And the language of writing is relevant in all (three books). For all of them are called books…and also on the book of thought its writing is the physical world which is a remnant of the letters of thought which are faintly recognizable through their (i.e. the wicked) actions. And so I have received that this entire world is a book which God created. And it appears to me that as a child I saw such a formulation in the work Me’or Einayim[36] which cited the formulation in a gentile work of pedagogy. Seemingly, it was found there a slight parallel of this idea that all of the creations of the world are the forms of the letters which God inscribed in his book, the worlds. The Torah is the commentary on that book and adorns the world with truth for within the Torah the letters of thought are explicitly manifest, as opposed to in the World which only presents vestige and a remnant. And through the Torah we are able to understand the hints of the remnants and recognize that within the worldly actions contain the thoughts of God. Nevertheless, one must bear in mind, that all worldly actions and creations of the world are a Book unto themselves on which the letters of God’s thoughts are inscribed through great concealment. There is no creation which is not marked for a specific purpose in the mind of God.

Every day there are innovations in Torah, for God recreated every day his works of the world, and the works of the world (maaseh bereishit) is through the Torah as cited in the beginning of Bereishit Rabbah,[31] and logically the recreation of the world as well is though the Torah. And it is for this reason that after the blessing [of the Shema] ‘Yotzer ha-Meorot,’ which relates to the recognition of the recreation of the world every day, [the Rabbis] established a second blessing which functions as a blessing on the Torah as explained in [TB] Berahot 11b (i.e. ‘Ahava Rabba’). One requests (to God) to know the innovations of the Torah which are through the recreation of the world. And as I have heard, that God created a book, and that is the world (olam),[32] and the commentary (on the book), and that is that Torah. For the Torah is akin to a commentary of God’s possessions.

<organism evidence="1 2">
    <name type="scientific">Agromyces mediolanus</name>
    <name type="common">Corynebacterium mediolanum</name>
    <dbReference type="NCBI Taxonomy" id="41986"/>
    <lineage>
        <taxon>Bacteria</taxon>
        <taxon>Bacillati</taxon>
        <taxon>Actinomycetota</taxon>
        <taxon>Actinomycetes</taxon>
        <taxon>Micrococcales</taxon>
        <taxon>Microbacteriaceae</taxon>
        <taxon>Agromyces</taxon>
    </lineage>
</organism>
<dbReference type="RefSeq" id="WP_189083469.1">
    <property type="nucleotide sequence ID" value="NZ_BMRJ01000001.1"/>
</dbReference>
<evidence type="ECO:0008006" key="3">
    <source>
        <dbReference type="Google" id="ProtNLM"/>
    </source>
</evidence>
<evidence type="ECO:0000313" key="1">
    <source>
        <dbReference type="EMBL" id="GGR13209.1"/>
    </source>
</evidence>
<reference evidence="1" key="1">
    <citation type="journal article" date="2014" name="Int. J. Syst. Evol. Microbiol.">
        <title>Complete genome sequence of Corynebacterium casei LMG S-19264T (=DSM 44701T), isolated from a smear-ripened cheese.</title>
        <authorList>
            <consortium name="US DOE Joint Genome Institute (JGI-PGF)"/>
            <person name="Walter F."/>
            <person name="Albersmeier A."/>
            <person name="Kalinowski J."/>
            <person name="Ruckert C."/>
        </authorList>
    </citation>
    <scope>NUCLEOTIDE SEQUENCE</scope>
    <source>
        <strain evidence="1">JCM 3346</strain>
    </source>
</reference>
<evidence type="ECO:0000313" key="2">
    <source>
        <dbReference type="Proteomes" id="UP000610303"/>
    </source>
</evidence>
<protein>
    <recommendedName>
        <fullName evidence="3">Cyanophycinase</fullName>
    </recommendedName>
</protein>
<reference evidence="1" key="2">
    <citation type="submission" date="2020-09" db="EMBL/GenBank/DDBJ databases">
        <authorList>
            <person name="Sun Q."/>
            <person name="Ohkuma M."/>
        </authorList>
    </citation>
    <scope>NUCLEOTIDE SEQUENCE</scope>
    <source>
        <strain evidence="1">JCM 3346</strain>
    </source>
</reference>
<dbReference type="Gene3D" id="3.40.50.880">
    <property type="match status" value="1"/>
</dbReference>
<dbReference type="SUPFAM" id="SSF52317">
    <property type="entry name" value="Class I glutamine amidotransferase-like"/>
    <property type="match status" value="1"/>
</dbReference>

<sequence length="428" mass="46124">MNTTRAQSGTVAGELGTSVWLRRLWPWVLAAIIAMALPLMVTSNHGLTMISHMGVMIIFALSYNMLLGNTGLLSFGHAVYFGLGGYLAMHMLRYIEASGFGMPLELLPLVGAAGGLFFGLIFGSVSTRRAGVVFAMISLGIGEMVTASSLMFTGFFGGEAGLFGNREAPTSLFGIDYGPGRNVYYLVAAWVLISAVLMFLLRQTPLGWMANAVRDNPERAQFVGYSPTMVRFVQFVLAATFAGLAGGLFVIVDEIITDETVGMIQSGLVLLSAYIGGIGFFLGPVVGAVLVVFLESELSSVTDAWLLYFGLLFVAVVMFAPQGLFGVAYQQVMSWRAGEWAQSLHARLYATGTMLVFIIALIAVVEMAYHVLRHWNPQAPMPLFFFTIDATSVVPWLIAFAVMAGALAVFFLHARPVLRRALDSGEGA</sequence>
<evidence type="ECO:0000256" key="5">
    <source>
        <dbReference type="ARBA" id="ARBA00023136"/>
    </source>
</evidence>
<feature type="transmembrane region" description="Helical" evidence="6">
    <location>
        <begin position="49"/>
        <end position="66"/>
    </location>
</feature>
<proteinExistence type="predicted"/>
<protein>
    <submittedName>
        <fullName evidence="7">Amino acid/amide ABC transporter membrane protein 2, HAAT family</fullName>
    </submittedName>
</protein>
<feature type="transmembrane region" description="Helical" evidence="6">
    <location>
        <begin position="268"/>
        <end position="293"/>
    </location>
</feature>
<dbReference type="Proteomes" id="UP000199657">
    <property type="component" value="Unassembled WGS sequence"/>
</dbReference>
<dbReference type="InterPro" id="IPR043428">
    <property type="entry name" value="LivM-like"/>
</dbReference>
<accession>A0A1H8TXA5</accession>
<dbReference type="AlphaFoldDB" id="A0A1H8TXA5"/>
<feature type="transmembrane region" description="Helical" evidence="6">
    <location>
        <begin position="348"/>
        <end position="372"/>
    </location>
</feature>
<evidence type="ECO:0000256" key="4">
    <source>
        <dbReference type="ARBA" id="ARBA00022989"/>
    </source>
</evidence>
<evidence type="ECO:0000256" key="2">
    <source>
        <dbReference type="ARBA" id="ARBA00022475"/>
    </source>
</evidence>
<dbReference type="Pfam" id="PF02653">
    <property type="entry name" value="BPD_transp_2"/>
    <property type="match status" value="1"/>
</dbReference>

I dreamt a dream [when I was present in Izbica] in which certain ideas were reveled to me from the roots of my soul. And among the ideas which were told to me is that the generation of Messiah will consist of those souls of the Generation of the Wilderness… whom are in turn comprised of the souls of the Flood… and they (the Generations of the Flood) corrupted their ways and sinned in what is known in rabbinic works as the sin of youth… and the rectification of this is in the Generation of the Wilderness for which is was called ‘the kindness of youth.’ As it is written “I have remembered for you the kindness of my youth.

A man's dreams are an index to his greatness.

Man can be whole only when he comprises both love and fear.

First Name
Zadok ha-Kohen
Last Name
Rabinowitz of Lublin
Birth Date
1823
Death Date
1900
Bio

Polish Jewish Thinker, Talmudist and Hassidic Leader